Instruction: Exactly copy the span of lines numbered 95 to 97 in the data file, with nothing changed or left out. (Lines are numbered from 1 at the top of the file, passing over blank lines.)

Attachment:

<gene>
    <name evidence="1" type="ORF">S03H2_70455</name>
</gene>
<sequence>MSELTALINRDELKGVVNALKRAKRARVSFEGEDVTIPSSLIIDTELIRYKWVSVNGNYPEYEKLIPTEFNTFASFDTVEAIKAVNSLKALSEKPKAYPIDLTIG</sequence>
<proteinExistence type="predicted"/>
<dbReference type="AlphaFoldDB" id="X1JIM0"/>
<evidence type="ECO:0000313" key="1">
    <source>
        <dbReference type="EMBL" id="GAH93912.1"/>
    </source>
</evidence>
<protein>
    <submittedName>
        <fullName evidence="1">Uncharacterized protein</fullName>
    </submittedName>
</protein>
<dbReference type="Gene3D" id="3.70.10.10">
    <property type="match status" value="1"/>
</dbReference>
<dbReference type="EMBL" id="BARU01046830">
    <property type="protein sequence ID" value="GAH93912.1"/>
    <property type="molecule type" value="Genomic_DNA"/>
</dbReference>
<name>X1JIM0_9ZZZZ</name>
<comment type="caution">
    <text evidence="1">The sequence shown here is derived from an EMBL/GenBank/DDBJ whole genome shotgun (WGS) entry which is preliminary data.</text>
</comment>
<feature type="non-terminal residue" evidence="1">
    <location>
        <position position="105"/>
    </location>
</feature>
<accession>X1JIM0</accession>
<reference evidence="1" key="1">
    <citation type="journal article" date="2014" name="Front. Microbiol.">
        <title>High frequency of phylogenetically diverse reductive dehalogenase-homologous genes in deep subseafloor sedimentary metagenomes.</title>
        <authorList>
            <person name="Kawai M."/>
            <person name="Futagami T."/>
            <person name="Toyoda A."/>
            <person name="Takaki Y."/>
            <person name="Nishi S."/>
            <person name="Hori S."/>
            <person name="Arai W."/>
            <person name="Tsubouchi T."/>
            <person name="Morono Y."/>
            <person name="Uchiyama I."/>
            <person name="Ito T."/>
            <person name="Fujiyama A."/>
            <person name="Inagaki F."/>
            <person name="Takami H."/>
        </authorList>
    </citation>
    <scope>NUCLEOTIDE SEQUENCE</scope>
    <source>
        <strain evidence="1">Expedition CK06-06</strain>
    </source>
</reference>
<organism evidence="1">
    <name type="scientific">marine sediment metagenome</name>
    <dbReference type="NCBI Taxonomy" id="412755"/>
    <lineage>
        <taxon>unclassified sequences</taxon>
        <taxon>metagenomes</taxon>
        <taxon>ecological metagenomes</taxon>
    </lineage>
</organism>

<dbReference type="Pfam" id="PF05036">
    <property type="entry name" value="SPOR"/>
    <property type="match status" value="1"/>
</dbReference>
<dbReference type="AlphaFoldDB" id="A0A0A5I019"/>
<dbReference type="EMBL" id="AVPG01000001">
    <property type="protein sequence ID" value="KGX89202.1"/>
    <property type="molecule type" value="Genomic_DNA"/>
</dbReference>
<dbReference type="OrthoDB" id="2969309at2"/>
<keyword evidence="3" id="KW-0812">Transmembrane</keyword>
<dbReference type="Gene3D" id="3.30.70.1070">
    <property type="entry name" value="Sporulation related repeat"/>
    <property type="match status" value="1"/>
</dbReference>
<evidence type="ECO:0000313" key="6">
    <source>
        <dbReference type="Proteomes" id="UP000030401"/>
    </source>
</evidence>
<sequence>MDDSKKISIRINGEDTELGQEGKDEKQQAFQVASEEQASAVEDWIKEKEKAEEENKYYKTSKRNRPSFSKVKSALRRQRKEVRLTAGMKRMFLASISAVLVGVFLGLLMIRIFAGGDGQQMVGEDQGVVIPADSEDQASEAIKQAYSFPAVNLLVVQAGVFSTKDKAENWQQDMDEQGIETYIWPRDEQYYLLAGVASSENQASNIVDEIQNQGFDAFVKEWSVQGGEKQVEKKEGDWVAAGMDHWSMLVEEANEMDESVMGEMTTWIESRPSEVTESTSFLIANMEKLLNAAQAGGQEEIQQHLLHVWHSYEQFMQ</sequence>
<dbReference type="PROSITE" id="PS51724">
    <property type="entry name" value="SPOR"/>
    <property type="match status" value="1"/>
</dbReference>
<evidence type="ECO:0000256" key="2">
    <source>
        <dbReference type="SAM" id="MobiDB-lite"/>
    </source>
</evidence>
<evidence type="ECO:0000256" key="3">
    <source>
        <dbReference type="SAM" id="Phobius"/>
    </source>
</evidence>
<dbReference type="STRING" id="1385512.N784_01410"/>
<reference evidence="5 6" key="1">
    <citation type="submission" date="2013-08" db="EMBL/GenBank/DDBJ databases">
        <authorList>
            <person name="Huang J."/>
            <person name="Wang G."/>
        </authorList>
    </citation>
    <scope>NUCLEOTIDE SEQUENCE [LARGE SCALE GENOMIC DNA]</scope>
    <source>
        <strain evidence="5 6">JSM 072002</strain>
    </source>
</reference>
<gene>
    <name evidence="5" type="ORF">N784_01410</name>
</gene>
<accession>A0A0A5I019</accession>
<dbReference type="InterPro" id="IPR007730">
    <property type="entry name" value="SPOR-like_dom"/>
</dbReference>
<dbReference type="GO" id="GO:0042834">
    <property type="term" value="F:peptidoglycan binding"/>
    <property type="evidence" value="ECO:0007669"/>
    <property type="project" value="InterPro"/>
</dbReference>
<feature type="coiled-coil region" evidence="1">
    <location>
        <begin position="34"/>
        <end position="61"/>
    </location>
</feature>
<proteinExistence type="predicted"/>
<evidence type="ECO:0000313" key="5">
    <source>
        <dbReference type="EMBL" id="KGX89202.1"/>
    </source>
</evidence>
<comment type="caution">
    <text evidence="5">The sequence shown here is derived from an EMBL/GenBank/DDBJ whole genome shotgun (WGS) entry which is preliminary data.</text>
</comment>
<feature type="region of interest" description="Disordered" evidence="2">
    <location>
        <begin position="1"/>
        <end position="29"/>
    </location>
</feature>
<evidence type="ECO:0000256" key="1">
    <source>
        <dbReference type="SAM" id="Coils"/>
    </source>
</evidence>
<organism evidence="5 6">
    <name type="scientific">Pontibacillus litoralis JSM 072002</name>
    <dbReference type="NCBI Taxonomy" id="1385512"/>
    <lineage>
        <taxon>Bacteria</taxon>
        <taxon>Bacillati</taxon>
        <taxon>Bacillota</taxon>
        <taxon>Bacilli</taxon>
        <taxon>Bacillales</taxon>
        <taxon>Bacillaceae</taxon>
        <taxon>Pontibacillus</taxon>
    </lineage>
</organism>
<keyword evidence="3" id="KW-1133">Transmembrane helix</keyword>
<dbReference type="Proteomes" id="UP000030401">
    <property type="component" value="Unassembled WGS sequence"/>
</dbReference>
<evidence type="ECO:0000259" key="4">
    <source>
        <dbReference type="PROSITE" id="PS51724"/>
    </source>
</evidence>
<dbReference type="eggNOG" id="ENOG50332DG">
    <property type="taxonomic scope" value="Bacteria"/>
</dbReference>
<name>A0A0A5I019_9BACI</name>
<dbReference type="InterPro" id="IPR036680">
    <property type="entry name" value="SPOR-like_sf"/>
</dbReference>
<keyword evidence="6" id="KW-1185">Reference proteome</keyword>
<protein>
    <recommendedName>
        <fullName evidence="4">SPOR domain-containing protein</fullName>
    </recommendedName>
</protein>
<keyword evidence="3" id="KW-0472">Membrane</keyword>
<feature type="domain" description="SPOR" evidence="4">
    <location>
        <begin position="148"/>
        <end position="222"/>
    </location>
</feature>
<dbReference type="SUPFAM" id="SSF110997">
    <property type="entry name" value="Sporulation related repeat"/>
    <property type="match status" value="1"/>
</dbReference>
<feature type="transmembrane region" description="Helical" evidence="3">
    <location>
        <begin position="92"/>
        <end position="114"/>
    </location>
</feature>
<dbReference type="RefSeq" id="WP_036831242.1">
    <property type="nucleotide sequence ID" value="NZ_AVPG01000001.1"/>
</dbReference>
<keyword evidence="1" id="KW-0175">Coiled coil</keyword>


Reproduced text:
        <dbReference type="SAM" id="MobiDB-lite"/>
    </source>
</evidence>